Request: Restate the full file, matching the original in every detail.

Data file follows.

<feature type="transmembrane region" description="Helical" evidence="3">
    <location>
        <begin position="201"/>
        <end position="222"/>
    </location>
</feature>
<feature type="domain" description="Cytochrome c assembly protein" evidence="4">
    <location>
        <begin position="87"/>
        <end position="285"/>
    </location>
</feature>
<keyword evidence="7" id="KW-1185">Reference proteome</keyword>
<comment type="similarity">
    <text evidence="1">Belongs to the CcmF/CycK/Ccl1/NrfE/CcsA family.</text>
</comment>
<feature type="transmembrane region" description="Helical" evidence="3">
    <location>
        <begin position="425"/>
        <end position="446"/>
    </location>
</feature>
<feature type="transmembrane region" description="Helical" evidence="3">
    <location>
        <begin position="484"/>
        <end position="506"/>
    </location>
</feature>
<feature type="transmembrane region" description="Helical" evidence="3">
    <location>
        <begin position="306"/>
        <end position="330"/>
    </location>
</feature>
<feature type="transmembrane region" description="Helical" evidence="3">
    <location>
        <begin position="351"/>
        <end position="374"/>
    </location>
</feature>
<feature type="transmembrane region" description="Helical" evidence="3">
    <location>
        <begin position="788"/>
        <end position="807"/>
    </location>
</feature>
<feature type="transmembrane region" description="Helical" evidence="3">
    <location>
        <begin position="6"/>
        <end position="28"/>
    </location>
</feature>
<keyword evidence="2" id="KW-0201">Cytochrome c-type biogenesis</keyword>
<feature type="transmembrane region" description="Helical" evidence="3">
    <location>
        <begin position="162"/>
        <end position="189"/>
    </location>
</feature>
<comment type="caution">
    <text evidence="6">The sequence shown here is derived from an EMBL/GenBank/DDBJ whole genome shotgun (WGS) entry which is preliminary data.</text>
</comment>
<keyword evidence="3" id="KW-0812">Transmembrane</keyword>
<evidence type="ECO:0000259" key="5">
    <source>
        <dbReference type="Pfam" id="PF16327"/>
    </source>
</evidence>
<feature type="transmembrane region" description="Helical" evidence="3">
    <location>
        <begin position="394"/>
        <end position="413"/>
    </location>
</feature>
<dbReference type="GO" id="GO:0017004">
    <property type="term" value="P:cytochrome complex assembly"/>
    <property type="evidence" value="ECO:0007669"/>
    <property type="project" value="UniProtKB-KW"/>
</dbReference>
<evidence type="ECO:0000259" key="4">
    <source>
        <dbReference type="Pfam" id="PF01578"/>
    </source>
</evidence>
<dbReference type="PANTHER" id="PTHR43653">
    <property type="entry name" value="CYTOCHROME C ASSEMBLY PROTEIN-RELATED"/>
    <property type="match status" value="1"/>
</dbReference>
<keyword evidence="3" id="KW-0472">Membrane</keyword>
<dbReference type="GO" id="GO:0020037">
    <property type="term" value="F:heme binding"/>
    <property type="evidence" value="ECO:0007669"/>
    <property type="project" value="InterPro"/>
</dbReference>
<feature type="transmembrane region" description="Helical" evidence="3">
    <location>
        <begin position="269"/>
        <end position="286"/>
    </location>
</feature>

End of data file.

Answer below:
<feature type="transmembrane region" description="Helical" evidence="3">
    <location>
        <begin position="201"/>
        <end position="222"/>
    </location>
</feature>
<feature type="domain" description="Cytochrome c assembly protein" evidence="4">
    <location>
        <begin position="87"/>
        <end position="285"/>
    </location>
</feature>
<keyword evidence="7" id="KW-1185">Reference proteome</keyword>
<comment type="similarity">
    <text evidence="1">Belongs to the CcmF/CycK/Ccl1/NrfE/CcsA family.</text>
</comment>
<feature type="transmembrane region" description="Helical" evidence="3">
    <location>
        <begin position="425"/>
        <end position="446"/>
    </location>
</feature>
<feature type="transmembrane region" description="Helical" evidence="3">
    <location>
        <begin position="484"/>
        <end position="506"/>
    </location>
</feature>
<feature type="transmembrane region" description="Helical" evidence="3">
    <location>
        <begin position="306"/>
        <end position="330"/>
    </location>
</feature>
<feature type="transmembrane region" description="Helical" evidence="3">
    <location>
        <begin position="351"/>
        <end position="374"/>
    </location>
</feature>
<feature type="transmembrane region" description="Helical" evidence="3">
    <location>
        <begin position="788"/>
        <end position="807"/>
    </location>
</feature>
<feature type="transmembrane region" description="Helical" evidence="3">
    <location>
        <begin position="6"/>
        <end position="28"/>
    </location>
</feature>
<keyword evidence="2" id="KW-0201">Cytochrome c-type biogenesis</keyword>
<feature type="transmembrane region" description="Helical" evidence="3">
    <location>
        <begin position="162"/>
        <end position="189"/>
    </location>
</feature>
<comment type="caution">
    <text evidence="6">The sequence shown here is derived from an EMBL/GenBank/DDBJ whole genome shotgun (WGS) entry which is preliminary data.</text>
</comment>
<keyword evidence="3" id="KW-0812">Transmembrane</keyword>
<evidence type="ECO:0000259" key="5">
    <source>
        <dbReference type="Pfam" id="PF16327"/>
    </source>
</evidence>
<feature type="transmembrane region" description="Helical" evidence="3">
    <location>
        <begin position="394"/>
        <end position="413"/>
    </location>
</feature>
<dbReference type="GO" id="GO:0017004">
    <property type="term" value="P:cytochrome complex assembly"/>
    <property type="evidence" value="ECO:0007669"/>
    <property type="project" value="UniProtKB-KW"/>
</dbReference>
<evidence type="ECO:0000259" key="4">
    <source>
        <dbReference type="Pfam" id="PF01578"/>
    </source>
</evidence>
<dbReference type="PANTHER" id="PTHR43653">
    <property type="entry name" value="CYTOCHROME C ASSEMBLY PROTEIN-RELATED"/>
    <property type="match status" value="1"/>
</dbReference>
<keyword evidence="3" id="KW-0472">Membrane</keyword>
<dbReference type="GO" id="GO:0020037">
    <property type="term" value="F:heme binding"/>
    <property type="evidence" value="ECO:0007669"/>
    <property type="project" value="InterPro"/>
</dbReference>
<feature type="transmembrane region" description="Helical" evidence="3">
    <location>
        <begin position="269"/>
        <end position="286"/>
    </location>
</feature>